We have several relatives abroad whom we regularly communicate with and by that I mean almost everyday. Growing up, I became familiar with the English language partly because I would overhear snippets of my family’s conversations with our relatives over the phone. Filipino is our primary language at home so we would sometimes joke about how speaking in straight English feels awkward and gives us a “nose bleed”. Eventually, we developed our own words and expressions that became part of our daily banter at home.
When my grandmother was still alive and living with us, we used to call her “motherhood” instead of the usual “mama”, “mommy”, or “mom”. Whenever our aunties called to check on our grandmother, my mother would say, “Si Motherhood? Okay naman siya.” Even after our grandmother passed away we still refer to her that way.
“I am so stressed na sa school…”
The expression above doesn’t seem unusual since “taglish” is common. However, I sometimes pronounce the word stressed as “stress-sed” when I am in such state to make my mood lighter. I first used it when I was in high school. My parents and siblings had a good laugh thinking that I was being serious. Ever since, whenever I arrive home from school looking exhausted and tired my mother would say, “Are you stress-sed? Kawawa naman stress-sed siya.”
Aside from having our own dictionary, we also have our own grammatical structure. Instead of saying, “Someone’s calling”, when the phone rings, we say, “Someone is calling the telephone.” It is oftentimes directed to my dad because there is not a single day that my father doesn’t get a phone call. When he has been on the phone too long, we’d tell him “Calling the telephone again?”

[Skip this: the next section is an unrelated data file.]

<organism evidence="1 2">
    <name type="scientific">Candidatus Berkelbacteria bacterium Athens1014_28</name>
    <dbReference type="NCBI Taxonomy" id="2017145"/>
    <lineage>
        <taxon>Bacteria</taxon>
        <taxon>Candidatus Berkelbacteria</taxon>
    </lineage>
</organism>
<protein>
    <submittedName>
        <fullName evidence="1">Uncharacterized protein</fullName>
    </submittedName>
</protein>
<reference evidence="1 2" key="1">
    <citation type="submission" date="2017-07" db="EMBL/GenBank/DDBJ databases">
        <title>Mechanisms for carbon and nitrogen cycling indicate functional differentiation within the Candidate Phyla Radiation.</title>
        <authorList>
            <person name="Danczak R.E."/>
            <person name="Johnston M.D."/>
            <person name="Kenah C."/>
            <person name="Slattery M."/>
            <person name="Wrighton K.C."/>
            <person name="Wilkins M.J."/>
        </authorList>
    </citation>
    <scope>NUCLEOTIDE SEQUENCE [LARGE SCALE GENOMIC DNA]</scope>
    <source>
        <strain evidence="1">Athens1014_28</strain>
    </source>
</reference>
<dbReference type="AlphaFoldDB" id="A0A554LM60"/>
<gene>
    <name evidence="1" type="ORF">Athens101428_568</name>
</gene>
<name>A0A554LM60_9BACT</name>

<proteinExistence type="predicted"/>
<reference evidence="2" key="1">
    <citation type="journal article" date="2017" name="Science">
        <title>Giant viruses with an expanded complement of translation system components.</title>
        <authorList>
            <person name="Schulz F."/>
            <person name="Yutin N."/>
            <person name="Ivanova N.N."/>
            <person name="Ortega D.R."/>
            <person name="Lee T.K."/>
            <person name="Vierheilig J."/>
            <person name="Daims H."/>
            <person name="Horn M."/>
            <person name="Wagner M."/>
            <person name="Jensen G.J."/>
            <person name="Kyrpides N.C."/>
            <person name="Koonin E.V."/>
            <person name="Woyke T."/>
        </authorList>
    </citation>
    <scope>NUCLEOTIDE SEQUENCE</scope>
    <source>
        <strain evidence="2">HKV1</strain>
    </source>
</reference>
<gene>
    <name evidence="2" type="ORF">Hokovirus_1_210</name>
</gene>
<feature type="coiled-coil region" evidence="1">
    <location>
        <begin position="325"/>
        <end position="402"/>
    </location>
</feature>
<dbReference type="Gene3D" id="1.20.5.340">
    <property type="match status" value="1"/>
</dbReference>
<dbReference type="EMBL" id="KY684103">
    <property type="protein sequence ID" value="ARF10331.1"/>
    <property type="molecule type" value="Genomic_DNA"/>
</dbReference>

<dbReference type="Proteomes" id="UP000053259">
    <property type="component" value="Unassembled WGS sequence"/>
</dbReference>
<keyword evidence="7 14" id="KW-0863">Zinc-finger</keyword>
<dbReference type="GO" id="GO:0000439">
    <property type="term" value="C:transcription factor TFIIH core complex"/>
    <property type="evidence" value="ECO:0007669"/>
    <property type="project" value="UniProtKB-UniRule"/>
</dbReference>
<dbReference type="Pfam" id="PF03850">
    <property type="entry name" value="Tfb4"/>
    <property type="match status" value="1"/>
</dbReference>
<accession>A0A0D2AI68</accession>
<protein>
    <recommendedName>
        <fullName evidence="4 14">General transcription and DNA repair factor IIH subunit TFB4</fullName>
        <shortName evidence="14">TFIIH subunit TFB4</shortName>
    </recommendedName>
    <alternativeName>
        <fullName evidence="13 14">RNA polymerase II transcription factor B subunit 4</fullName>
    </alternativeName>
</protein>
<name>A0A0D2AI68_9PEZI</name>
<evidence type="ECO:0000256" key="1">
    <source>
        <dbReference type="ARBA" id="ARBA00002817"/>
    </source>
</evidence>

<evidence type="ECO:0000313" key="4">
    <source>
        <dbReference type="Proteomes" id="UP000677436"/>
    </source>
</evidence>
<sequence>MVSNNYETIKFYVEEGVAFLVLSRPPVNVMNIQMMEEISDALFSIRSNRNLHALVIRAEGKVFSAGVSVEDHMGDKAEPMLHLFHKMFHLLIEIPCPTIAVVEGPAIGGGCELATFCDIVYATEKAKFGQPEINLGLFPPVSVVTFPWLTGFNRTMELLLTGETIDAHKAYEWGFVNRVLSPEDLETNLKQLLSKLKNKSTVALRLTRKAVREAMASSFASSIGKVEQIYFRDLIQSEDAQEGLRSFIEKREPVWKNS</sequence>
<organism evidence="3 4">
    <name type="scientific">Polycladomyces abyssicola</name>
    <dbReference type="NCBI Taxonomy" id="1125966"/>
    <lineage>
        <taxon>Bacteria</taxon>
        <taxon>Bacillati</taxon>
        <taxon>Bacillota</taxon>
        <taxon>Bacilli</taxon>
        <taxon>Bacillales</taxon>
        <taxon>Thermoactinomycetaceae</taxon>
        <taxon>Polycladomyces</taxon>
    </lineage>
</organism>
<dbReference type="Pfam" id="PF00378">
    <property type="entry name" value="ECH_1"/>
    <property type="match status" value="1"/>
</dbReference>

I had a petty fight with my sister when I was in grade school. To teach me a lesson, she bought my favorite food and didn’t ask if I wanted any. I did my best to ignore it despite my cravings. Our mother who was having some of the food teased me and said, “Do you like it? It likes you.” The phrase became our mother’s expression whenever she’s teasing me with food.
Another word in our family dictionary is “labander”. This is not a mispronounced or misspelled name of a flower but it refers to laundry or in Filipino, “labahin”. My mother uses this term when our laundry has piled up – “There is plenty of labander.”
Indeed, we Filipinos have the ability to create something out of the most ordinary situations. We can make fun of our mistakes like our faulty use of the English language. We are capable of finding ways to express how we feel and our imperfect English can’t keep us from doing so.
Having a unique language at home makes our relationship with our family more special. A language that only you and your family can understand gives a sense of togetherness and helps create happy memories.